The eyeballs of humans and the eyeballs of cows have a similar structure overall. Both have the sclera, which is the white part of the eyeball, cornea or the clear structure over the iris and pupil, lens, vitreous fluid, retina and choroid. The choroid is the layer of the eyeball that is between the retina and the sclera. However, despite the many similarities, there are differences between a cow eye and a human eye.
The radius of the average cow eyeball is about 1/2 inch (15mm) with a diameter of 1.2 inches (30mm). The human eyeball size varies, but on average it is 1 inch (24mm). However, every other part of the eyeball that a cow eyeball shares similarities with a human eyeball is found to be larger in a cow's eyeball.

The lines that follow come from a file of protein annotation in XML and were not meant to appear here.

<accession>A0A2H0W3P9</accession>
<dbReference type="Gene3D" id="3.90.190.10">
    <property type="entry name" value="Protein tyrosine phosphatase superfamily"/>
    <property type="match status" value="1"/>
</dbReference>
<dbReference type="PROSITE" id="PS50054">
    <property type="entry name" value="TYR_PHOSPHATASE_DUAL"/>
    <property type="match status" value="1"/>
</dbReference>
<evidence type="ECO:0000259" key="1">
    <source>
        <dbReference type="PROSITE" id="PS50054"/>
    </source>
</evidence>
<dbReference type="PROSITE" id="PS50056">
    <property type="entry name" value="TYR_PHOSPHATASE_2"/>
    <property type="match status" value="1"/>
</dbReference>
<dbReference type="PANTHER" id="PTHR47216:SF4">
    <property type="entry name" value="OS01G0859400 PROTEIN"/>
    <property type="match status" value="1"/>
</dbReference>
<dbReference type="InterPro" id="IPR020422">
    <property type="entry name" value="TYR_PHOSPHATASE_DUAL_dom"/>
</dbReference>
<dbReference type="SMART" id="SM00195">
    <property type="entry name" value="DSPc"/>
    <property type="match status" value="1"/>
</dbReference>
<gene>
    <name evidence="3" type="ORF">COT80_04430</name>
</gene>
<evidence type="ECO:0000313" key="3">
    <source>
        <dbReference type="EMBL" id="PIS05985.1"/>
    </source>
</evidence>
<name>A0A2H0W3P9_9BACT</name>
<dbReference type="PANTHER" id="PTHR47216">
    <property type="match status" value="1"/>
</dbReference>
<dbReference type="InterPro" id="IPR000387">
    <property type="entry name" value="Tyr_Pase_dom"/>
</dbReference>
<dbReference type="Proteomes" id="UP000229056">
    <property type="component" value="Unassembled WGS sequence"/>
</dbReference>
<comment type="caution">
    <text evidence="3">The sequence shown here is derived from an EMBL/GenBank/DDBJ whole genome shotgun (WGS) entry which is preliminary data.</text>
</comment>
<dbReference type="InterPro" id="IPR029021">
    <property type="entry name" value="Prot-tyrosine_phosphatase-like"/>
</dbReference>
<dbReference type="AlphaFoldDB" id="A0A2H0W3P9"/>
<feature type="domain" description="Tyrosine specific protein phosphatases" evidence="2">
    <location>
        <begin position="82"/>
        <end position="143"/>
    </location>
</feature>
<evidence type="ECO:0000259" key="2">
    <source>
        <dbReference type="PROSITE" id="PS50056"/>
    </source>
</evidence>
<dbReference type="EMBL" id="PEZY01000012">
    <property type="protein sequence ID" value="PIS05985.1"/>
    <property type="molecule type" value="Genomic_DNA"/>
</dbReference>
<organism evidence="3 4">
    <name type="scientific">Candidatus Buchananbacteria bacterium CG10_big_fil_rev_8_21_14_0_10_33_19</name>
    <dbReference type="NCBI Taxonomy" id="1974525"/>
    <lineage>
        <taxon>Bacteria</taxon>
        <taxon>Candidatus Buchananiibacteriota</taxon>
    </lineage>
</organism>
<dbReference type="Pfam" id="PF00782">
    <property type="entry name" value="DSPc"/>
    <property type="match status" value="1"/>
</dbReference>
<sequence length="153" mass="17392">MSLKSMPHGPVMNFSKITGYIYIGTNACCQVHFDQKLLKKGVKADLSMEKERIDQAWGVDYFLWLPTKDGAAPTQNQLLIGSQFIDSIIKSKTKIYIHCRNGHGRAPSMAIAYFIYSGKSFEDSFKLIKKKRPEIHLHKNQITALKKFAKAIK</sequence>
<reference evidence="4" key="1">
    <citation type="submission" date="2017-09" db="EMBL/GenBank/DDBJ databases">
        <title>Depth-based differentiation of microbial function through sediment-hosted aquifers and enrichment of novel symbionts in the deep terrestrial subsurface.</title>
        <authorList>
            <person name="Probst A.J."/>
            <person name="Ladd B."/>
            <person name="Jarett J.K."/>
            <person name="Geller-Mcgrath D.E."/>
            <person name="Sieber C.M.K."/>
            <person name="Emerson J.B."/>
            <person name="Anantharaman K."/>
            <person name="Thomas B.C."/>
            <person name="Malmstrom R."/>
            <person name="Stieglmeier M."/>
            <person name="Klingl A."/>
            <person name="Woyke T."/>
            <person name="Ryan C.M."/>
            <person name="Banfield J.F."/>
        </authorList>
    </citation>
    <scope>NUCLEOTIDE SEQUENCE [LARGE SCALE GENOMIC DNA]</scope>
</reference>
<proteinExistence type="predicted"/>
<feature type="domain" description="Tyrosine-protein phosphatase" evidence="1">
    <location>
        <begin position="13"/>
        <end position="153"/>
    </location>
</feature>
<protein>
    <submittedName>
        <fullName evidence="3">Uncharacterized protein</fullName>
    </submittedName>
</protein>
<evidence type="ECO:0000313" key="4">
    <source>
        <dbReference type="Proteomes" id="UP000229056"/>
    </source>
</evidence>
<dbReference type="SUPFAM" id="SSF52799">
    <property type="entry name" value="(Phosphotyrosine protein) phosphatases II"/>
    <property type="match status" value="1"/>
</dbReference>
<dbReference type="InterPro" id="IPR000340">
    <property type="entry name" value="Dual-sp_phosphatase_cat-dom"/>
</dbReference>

If a cow looks into the light of a car, or if any other light is shone on their eyes, their eyes look like they are glowing. If you did the same thing to a human, this would not happen. This is caused by the tapetum lucidum in cows, which is an area of chartreuse pigment located just below the retina at the level of the choroid, in the back of the cow's eyeball. The light that enters the eye reflects within the eye and amplifies low levels of light, which improves their vision at night.
Cows can see color, but the distribution of rod and cone cells in the cow's retina does not perceive colors the same way humans do. It's hard to tell how cows see colors, but the way the rod and cone cells are spread out in the retina shows that they can, in fact, differentiate between colors like red and green, blue and yellow, black and white, but in a less advanced way than humans do.
We know how the tapetum lucidum increases the cow's night vision ability, but the internal light reflection that it causes can affect their vision in the daytime. There's no real way to know for sure, but by looking at the retina and visual system of cow eyeballs is it thought to believe that cows can see at a level equivalent to 20/80 in the daytime.